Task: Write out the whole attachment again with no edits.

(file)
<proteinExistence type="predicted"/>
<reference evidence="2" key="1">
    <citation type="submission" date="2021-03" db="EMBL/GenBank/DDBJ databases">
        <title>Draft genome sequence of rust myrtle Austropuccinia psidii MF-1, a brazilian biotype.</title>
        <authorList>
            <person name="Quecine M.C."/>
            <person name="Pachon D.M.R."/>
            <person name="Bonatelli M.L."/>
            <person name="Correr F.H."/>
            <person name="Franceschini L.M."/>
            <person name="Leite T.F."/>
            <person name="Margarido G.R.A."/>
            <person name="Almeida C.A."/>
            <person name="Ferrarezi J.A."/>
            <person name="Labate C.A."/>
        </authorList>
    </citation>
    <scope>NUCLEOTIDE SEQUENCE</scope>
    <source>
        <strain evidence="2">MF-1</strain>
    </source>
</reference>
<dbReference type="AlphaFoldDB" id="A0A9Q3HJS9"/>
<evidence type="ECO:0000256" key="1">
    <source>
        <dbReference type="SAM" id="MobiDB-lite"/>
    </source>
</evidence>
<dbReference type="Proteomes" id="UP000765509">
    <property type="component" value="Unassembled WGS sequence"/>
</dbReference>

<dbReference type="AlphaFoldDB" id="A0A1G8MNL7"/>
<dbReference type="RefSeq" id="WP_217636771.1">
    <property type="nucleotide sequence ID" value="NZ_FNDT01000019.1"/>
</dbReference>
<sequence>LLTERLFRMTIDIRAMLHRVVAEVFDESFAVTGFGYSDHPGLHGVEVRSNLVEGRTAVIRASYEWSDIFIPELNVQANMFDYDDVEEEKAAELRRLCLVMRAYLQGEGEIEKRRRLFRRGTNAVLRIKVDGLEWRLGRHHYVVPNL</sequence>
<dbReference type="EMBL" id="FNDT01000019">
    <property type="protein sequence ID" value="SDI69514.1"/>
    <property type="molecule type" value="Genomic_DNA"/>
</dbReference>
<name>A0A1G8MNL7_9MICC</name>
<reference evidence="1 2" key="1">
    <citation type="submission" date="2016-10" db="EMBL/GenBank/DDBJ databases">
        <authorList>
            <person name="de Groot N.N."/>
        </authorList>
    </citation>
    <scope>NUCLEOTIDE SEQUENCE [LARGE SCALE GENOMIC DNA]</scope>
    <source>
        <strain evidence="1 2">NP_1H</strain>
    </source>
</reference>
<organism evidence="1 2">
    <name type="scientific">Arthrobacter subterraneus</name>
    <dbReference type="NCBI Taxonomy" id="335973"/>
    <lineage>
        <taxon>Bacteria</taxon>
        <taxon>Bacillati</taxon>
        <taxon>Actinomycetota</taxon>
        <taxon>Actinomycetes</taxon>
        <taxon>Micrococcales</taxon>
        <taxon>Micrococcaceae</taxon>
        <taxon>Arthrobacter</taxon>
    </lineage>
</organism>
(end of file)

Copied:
<proteinExistence type="predicted"/>
<reference evidence="2" key="1">
    <citation type="submission" date="2021-03" db="EMBL/GenBank/DDBJ databases">
        <title>Draft genome sequence of rust myrtle Austropuccinia psidii MF-1, a brazilian biotype.</title>
        <authorList>
            <person name="Quecine M.C."/>
            <person name="Pachon D.M.R."/>
            <person name="Bonatelli M.L."/>
            <person name="Correr F.H."/>
            <person name="Franceschini L.M."/>
            <person name="Leite T.F."/>
            <person name="Margarido G.R.A."/>
            <person name="Almeida C.A."/>
            <person name="Ferrarezi J.A."/>
            <person name="Labate C.A."/>
        </authorList>
    </citation>
    <scope>NUCLEOTIDE SEQUENCE</scope>
    <source>
        <strain evidence="2">MF-1</strain>
    </source>
</reference>
<dbReference type="AlphaFoldDB" id="A0A9Q3HJS9"/>
<evidence type="ECO:0000256" key="1">
    <source>
        <dbReference type="SAM" id="MobiDB-lite"/>
    </source>
</evidence>
<dbReference type="Proteomes" id="UP000765509">
    <property type="component" value="Unassembled WGS sequence"/>
</dbReference>

<dbReference type="AlphaFoldDB" id="A0A1G8MNL7"/>
<dbReference type="RefSeq" id="WP_217636771.1">
    <property type="nucleotide sequence ID" value="NZ_FNDT01000019.1"/>
</dbReference>
<sequence>LLTERLFRMTIDIRAMLHRVVAEVFDESFAVTGFGYSDHPGLHGVEVRSNLVEGRTAVIRASYEWSDIFIPELNVQANMFDYDDVEEEKAAELRRLCLVMRAYLQGEGEIEKRRRLFRRGTNAVLRIKVDGLEWRLGRHHYVVPNL</sequence>
<dbReference type="EMBL" id="FNDT01000019">
    <property type="protein sequence ID" value="SDI69514.1"/>
    <property type="molecule type" value="Genomic_DNA"/>
</dbReference>
<name>A0A1G8MNL7_9MICC</name>
<reference evidence="1 2" key="1">
    <citation type="submission" date="2016-10" db="EMBL/GenBank/DDBJ databases">
        <authorList>
            <person name="de Groot N.N."/>
        </authorList>
    </citation>
    <scope>NUCLEOTIDE SEQUENCE [LARGE SCALE GENOMIC DNA]</scope>
    <source>
        <strain evidence="1 2">NP_1H</strain>
    </source>
</reference>
<organism evidence="1 2">
    <name type="scientific">Arthrobacter subterraneus</name>
    <dbReference type="NCBI Taxonomy" id="335973"/>
    <lineage>
        <taxon>Bacteria</taxon>
        <taxon>Bacillati</taxon>
        <taxon>Actinomycetota</taxon>
        <taxon>Actinomycetes</taxon>
        <taxon>Micrococcales</taxon>
        <taxon>Micrococcaceae</taxon>
        <taxon>Arthrobacter</taxon>
    </lineage>
</organism>